SISU is a Finnish word that doesn’t have an exact translation. After watching writer/director Jalmari Helander’s film SISU, I can see why it’s difficult to pinpoint what the word actually means – grit, guts, courage, strength (and the like) – don’t sum it up. A great deal is to be said about determination and grit and how even the most everyday folks can find superpowers and superstrength when faced with life-and-death challenges. One man’s sisu plays out in SISU as a violent and vicious struggle to hang on to his gold and stay alive.
Jorma Tommila (as Aatami Korpi) shows true sisu when he goes up against Nazis at the end of WWII. After finding gold, Korpi encounters a group of Nazis, killing everyone they see. Oddly, one man, SS Obersturmführer Bruno Helldorf (Aksel Hennie), lets him past, assuming German soldiers further down the road will hang him. Korpi, determined to keep his treasure, singlehandedly kills several Natzis in an impressive showing of grit and power. Helldorf hearing the gunfire, leads his convoy – including a tank and two trucks loaded with armed men and female Finnish hostages – in a chase to steal the gold and kill Korpi. Even after Helldorf learns that Korpi has singlehandedly killed 300 Russian soldiers, he defies orders and continues his pursuit.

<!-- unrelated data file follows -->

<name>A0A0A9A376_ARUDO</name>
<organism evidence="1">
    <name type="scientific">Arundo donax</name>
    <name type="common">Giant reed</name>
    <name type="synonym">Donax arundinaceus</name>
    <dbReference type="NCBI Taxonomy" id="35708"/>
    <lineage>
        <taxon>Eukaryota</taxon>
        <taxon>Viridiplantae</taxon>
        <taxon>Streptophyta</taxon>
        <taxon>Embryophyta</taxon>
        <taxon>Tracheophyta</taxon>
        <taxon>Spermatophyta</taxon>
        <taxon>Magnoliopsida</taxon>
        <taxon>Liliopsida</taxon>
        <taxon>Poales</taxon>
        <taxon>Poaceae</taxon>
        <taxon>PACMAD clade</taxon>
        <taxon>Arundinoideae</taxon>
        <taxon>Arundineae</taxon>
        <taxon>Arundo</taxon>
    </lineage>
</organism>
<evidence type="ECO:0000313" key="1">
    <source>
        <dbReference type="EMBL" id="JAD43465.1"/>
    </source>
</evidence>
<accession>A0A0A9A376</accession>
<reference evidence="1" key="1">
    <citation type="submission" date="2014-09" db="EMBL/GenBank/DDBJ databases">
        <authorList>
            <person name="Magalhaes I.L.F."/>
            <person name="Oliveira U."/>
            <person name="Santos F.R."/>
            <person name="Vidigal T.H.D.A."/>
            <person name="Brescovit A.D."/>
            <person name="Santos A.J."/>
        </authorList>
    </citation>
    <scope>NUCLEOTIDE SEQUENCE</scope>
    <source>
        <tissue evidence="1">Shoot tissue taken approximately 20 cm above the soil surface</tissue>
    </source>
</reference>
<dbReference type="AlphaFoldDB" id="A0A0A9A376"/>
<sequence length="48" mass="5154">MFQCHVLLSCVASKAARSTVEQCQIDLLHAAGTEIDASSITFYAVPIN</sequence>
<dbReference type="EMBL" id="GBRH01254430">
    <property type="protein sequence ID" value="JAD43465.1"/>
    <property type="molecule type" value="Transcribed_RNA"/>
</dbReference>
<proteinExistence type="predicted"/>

Helander offers up a grindhouse-style popcorn film that amazes, surprises, and stuns the audience with an insane level of brutality. A fierce, bloody battle ensues that rivals films like ‘Kill Bill,’ and ‘Django in Chains’ in terms of viciousness and graphic bloodletting. One has to suspend belief as Korpi endures multiple gunshots, cruel beatings, hanging, and other such ruthlessness – anyone of these would have killed a normal man. Korpi is as superhuman as any man can get, and it takes some “oh, hell no,” moments and a bit of forehead-slapping to buy into Korpi’s ability to endure literal torture. It doesn’t matter how insane it all is – the movie ROCKS.
Tommilla impresses as Korpi, hardly speaking a word and kicking ass. Helldorf, too, is exceptional as the heartless, ruthless SS commander bent on destroying Korpi. Both are despicable people, but we root for Korpi because he is a sole warrior who wants to put the past behind him. Helander gives the audience an intense and wild ride, one that is so graphic I turned away a few times. Still, I loved watching SISU and am giving it a resounding five stars!